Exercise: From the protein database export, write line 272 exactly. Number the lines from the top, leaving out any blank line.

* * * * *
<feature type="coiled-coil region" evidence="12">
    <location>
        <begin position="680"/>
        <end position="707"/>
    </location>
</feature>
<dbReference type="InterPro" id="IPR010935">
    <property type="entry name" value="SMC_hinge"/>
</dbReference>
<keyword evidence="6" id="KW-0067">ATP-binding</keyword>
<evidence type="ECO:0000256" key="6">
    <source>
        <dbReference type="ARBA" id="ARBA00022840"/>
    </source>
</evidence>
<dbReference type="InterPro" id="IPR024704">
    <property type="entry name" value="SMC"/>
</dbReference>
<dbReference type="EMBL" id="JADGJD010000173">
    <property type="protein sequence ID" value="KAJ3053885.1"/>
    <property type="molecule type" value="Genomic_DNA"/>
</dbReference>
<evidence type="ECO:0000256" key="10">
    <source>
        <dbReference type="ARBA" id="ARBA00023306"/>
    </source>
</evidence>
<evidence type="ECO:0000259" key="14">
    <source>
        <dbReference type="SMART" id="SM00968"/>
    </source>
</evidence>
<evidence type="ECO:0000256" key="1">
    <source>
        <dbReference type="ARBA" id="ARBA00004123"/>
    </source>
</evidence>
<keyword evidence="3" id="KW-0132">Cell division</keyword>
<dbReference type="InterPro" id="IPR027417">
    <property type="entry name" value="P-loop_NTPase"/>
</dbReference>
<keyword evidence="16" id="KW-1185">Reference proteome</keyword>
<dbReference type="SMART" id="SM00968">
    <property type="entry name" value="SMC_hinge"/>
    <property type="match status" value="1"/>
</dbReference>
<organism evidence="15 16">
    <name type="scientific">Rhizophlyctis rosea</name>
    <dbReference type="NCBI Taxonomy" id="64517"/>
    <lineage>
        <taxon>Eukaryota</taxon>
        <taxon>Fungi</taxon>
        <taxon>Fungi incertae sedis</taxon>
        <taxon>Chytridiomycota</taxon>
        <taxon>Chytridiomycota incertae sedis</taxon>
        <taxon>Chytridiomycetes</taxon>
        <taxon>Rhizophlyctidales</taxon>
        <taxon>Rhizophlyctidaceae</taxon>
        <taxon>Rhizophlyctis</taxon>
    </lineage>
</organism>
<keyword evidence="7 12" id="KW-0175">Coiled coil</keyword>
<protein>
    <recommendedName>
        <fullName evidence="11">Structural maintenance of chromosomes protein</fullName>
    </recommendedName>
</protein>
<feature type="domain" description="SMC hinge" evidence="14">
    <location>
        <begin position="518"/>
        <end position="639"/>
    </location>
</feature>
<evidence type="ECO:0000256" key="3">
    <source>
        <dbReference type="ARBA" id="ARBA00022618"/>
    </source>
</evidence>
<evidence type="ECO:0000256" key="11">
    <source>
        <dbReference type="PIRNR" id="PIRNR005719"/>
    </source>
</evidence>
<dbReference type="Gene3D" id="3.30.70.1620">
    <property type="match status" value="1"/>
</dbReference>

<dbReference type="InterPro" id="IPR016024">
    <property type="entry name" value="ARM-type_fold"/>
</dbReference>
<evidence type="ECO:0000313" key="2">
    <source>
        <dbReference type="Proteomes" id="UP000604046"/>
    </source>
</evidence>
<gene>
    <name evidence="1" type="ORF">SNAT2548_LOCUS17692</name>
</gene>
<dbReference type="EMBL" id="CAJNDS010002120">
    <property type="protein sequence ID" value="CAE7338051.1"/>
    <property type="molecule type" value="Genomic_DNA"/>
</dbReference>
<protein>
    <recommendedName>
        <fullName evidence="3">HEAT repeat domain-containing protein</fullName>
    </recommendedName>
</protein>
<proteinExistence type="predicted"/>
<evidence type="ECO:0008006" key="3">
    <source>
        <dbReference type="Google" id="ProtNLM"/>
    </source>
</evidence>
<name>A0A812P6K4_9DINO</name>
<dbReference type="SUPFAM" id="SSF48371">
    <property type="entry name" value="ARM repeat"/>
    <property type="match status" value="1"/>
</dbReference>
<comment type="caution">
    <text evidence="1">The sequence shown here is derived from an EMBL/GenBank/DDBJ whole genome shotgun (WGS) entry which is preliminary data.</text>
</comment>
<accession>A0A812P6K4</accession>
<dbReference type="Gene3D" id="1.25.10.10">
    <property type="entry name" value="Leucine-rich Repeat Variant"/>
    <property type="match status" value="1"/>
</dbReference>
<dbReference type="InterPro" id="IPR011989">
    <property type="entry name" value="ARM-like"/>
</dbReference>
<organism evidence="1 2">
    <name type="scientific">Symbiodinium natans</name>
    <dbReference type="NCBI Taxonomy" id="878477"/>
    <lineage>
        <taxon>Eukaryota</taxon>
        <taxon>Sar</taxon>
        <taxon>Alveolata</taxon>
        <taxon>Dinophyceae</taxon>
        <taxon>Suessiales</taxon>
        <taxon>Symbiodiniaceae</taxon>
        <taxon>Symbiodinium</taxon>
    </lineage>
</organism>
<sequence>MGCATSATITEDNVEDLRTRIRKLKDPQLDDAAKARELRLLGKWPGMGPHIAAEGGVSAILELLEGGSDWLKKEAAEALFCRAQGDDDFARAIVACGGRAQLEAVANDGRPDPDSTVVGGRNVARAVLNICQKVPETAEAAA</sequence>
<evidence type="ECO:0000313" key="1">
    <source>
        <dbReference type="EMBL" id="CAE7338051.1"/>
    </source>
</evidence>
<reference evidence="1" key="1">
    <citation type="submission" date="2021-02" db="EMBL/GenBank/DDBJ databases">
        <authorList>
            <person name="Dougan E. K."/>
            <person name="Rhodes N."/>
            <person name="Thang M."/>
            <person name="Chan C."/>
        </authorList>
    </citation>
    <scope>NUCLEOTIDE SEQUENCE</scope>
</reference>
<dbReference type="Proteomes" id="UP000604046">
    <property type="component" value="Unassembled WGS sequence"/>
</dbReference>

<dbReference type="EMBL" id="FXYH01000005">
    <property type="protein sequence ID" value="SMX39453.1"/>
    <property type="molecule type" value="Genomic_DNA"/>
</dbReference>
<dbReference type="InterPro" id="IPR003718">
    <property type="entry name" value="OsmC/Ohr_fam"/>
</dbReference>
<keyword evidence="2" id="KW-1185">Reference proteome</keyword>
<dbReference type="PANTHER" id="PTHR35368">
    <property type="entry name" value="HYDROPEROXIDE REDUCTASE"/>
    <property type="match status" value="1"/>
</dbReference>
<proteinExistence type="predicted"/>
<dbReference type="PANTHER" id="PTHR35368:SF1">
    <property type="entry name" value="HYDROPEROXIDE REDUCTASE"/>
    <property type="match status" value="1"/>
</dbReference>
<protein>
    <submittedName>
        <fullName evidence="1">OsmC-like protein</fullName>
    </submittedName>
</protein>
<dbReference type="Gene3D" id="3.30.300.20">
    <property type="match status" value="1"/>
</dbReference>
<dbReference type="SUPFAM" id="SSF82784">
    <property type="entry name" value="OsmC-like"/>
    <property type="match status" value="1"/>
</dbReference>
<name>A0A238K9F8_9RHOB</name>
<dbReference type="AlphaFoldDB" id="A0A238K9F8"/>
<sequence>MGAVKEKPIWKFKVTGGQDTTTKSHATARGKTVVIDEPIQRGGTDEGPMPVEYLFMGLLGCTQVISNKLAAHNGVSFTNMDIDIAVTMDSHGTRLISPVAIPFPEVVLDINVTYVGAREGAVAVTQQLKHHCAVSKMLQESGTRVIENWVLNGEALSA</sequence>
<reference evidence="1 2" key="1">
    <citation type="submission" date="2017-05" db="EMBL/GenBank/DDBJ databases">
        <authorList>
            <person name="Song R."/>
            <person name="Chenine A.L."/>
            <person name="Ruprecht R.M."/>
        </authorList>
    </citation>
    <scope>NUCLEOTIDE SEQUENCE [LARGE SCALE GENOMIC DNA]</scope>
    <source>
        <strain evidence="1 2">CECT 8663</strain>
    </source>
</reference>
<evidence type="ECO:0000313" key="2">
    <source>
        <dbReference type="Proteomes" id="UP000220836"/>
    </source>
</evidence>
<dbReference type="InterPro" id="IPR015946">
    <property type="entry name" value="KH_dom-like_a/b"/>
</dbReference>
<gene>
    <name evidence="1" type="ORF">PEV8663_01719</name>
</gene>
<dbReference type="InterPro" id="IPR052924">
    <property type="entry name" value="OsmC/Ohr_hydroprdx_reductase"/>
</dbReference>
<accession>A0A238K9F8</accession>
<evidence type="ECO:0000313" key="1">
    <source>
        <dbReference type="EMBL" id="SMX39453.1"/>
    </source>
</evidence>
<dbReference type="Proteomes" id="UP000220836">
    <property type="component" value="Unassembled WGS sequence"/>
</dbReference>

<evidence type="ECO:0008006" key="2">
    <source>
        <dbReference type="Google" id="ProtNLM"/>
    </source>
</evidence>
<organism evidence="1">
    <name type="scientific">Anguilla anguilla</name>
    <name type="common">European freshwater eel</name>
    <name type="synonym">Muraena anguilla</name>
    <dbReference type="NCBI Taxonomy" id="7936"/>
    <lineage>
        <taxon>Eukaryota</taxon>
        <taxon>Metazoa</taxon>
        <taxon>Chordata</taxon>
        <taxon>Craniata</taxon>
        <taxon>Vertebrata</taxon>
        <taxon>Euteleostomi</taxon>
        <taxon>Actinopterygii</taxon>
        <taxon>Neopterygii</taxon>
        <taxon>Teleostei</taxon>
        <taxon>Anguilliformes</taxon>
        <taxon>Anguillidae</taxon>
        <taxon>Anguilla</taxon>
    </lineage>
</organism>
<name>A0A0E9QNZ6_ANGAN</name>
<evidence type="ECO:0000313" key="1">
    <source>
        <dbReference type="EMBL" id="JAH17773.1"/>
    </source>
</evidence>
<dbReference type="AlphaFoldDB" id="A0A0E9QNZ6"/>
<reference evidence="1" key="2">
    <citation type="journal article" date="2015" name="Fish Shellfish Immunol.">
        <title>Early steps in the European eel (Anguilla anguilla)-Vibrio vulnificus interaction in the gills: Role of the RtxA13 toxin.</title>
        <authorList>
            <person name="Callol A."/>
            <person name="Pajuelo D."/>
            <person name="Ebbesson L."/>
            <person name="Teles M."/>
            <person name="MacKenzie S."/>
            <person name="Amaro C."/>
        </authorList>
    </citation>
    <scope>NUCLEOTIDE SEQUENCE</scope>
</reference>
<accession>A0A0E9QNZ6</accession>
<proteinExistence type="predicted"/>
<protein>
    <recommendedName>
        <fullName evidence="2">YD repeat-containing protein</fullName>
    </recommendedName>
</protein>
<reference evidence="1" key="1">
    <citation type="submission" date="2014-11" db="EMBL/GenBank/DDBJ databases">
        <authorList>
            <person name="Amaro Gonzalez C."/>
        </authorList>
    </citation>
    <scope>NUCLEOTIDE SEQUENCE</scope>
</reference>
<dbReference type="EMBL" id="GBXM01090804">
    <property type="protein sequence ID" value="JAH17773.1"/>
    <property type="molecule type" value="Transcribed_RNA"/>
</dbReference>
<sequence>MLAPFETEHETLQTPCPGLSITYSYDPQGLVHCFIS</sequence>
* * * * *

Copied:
        </authorList>